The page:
Neurodivergent space offered at Chatham Eastside


Inside the neurodivergent space at Chatham Eastside. Photo Credit: Jackie Clark

Jackie Clark

Throughout the summer 2022 term, the Interior Architecture program designed and installed The Third Place a neurodivergent student lounge. According to the Office of Academic and Accessibility Resources (OARR), neurodivergence is defined as differing in mental or neurological function that is considered typical or normal. Dr. Maureen Monhollen, assistant professor of Interior Architecture, discussed the creation of the lounge at Chatham Eastside. 

She created the space after noticing an increase of students needing mental-health-related accommodations during and after COVID-19. 

The  IAR program created The Third Place to function as a safe space for students. Inspired by local respite areas like Presley’s Place at the Pittsburgh International Airport, the multi-functional space offers many features like a reading area for IAR students.

In the reading area, there are two isolated desks and with rocking chairs and trade journals. If they want to decompress, there is a puzzle table, which Dr. Monhollen described as the most popular feature in the space. 

“I furnished one puzzle, and before long, there were about five more puzzles the students had brought in to share,” she said. 

Other features include a stress wall with bubble wrap for students to pop, and there are color-changing task lighting for mental ease or stimulation.

Dr. Monhollen explained that the reason only IAR students can currently access the space is that it is located within the department’s area. 

“This may seem exclusive when there is such a great need for mental health support,” she said. “But the space is simply not large enough to service all [students’] needs.”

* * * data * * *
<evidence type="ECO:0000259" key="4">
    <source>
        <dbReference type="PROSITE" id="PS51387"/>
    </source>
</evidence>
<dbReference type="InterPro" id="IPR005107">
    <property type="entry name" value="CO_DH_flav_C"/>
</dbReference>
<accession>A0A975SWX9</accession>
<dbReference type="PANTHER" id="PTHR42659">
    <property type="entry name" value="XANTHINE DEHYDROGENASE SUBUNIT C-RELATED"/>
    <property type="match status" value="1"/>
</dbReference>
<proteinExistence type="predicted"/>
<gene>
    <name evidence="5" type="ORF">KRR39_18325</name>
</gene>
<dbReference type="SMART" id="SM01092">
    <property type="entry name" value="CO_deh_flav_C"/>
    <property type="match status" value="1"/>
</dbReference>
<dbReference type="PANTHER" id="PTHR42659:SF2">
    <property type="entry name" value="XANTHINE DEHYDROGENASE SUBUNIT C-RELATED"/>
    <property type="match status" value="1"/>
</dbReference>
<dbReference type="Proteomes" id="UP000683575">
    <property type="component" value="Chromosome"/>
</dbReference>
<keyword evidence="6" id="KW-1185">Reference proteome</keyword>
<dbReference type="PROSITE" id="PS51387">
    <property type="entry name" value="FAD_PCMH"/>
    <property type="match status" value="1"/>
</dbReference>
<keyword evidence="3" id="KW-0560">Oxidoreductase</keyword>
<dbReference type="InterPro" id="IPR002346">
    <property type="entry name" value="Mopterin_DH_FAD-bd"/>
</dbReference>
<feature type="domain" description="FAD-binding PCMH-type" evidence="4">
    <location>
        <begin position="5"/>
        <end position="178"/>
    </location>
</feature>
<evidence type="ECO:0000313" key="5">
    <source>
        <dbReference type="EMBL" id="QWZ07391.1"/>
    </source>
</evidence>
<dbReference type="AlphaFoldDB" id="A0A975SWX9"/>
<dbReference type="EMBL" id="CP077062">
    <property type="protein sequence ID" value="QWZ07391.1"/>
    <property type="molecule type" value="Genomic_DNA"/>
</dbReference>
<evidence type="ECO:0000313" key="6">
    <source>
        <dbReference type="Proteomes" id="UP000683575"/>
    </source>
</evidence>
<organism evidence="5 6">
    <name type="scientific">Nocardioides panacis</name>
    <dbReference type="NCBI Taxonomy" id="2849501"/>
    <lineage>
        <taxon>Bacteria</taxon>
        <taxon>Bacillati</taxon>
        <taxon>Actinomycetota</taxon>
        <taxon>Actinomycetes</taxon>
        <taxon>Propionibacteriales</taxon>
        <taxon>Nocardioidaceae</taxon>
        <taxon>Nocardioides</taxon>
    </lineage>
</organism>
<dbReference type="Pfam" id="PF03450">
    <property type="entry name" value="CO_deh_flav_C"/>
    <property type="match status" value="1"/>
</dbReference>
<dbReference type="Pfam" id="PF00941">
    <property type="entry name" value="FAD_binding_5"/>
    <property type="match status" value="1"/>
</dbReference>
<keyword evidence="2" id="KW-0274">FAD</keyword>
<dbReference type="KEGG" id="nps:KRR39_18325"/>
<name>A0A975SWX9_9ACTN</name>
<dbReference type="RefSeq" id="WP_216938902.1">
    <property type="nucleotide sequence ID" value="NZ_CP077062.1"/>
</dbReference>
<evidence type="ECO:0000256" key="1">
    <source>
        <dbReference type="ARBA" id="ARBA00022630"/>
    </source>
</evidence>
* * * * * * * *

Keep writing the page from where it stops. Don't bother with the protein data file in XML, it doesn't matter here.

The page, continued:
Mykenzie Connally ‘23, who has a dual diagnosis of ADHD and Generalized Anxiety Disorder (GAD), discussed their neurodivergence and accommodations at Shadyside Campus. 

“I know a lot of neurodivergent people struggle with overstimulation [and] need a dedicated space for schoolwork,” they said.

Jordan Sapp ‘23 thinks there were inadequate accommodations for neurodivergent students at Chatham based on her personal experience.

Sapp believes that the academic accommodations were a complicated process that it may intimidate some students rather than helps them. 

Mood lighting inside the neurodivergent space. Photo Credit: Jackie Clark

Connally expressed a similar sentiment and added that “the [accountability] space is more accessible than formal accommodations.” 

Dr. Monhollen recognizes the need for improvements to neurodivergent accessibility for the Chatham community. She noted that her personal research agenda is to assess the needs of neurodivergent students and faculty no matter where they spend most of their time on campus. 

Once this is accomplished, she wants to identify available areas to then design and install supportive spaces across Chatham’s three locations. 

“I strongly believe that there should be supportive environments within all campus settings. When a student is under duress, they shouldn’t have to take a shuttle to find a safe place to go,” she said.

Only students who have classes at Chatham Eastside and have access to the building can access the neurodivergent space.

For information and support regarding student accommodations, contact OAAR at [email protected] or visit the office on the third floor of the Jennie King Mellon (JKM) Library.